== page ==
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. Last Updated: 07/27/2016

Finance Minister Expects Further Interest Rate Cuts

The Central Bank will need to continue easing policy, Finance Minister Alexei Kudrin said Friday, as the ruble surges and loan growth misses Central Bank projections.

The Central Bank is “most likely going to continue cutting rates,” Kudrin said at a banking conference. The strength of the ruble “complicates” recovery prospects for the country’s exporters, he said.

The ruble has gained 9.9 percent against the euro since the end of June as Urals crude rose 12 percent in the same period. The Central Bank is trying to shape policy to prevent currency speculators in search of extra returns from triggering ruble volatility. Deputy Economic Development Minister Andrei Klepach warned this month that the ruble may surge 20 percent in the next three years and has urged the Central Bank to step up efforts to cap the development.

“If toward the end of the year we achieve our target of 6.5 percent to 7.5 percent inflation, then this will be grounds for a further small reduction” in interest rates, Kudrin said.

Kudrin also said Friday that bank lending growth may hit 10 percent this year, compared with annual growth of more than 50 percent before the economic crisis struck.

The Central Bank has eased monetary policy to encourage affordable lending to the real economy and help the country exit its first recession in a decade, although banks remain worried about the creditworthiness of would-be borrowers.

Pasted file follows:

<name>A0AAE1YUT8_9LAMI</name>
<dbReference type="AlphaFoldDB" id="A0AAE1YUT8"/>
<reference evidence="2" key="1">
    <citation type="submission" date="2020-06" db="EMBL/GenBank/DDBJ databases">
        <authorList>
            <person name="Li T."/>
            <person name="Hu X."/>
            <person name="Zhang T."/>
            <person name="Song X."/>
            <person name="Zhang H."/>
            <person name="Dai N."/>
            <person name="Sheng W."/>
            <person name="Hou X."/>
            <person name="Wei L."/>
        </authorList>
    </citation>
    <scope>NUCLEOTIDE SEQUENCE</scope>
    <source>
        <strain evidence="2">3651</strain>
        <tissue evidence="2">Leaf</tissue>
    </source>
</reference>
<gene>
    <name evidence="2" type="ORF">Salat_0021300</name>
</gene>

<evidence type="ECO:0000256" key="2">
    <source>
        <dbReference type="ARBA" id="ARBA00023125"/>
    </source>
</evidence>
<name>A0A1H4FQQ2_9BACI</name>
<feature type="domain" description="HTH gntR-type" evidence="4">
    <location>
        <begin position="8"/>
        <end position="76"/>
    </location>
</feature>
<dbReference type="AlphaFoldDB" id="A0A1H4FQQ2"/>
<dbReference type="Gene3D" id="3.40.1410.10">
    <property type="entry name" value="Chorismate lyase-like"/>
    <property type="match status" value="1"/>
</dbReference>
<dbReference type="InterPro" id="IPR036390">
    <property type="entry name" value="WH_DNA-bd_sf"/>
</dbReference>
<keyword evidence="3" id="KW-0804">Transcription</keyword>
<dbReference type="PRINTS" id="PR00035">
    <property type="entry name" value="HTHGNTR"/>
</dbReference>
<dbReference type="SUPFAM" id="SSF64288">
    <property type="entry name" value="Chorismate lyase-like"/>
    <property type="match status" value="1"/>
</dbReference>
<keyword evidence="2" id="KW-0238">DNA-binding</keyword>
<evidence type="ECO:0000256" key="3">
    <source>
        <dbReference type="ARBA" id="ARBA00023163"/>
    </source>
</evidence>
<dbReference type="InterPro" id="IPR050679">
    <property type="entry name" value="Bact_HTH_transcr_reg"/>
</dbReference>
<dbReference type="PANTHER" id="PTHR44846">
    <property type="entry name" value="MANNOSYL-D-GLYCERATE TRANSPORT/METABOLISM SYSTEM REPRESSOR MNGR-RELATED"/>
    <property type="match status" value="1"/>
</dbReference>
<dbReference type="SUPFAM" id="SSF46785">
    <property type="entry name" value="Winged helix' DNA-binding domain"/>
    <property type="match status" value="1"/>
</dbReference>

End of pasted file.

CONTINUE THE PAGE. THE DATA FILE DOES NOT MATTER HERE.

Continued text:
In addition, lackluster domestic demand is hampering companies' investment plans, and high unemployment means that many consumers are reluctant to take on new debts.

"Loans this year may increase by 5 percent, maybe 10 percent … 5 percent to 10 percent is an optimistic forecast," Kudrin told a banking conference.

Banks' loans to nonfinancial organizations were down 6.5 percent in the year to Feb. 1, according to Central Bank data — compared with growth of more than 50 percent in pre-crisis 2007.

Central bank officials have forecast that lending will pick up in the second half of the year.

Sberbank, Russia's largest lender, on Thursday forecast that its loan portfolio may grow at a rate slightly higher than inflation — which the government sees at about 7 percent this year.

The Central Bank said separately that it would reduce the amount banks can borrow without collateral as of May 1. The Central Bank expects that the measure will help banks “reorient” to rely less on its funding and more on the interbank market. The regulator had previously announced it will require lenders to increase reserve requirements this year, targeting a return to pre-crisis levels.

(Reuters, Bloomberg)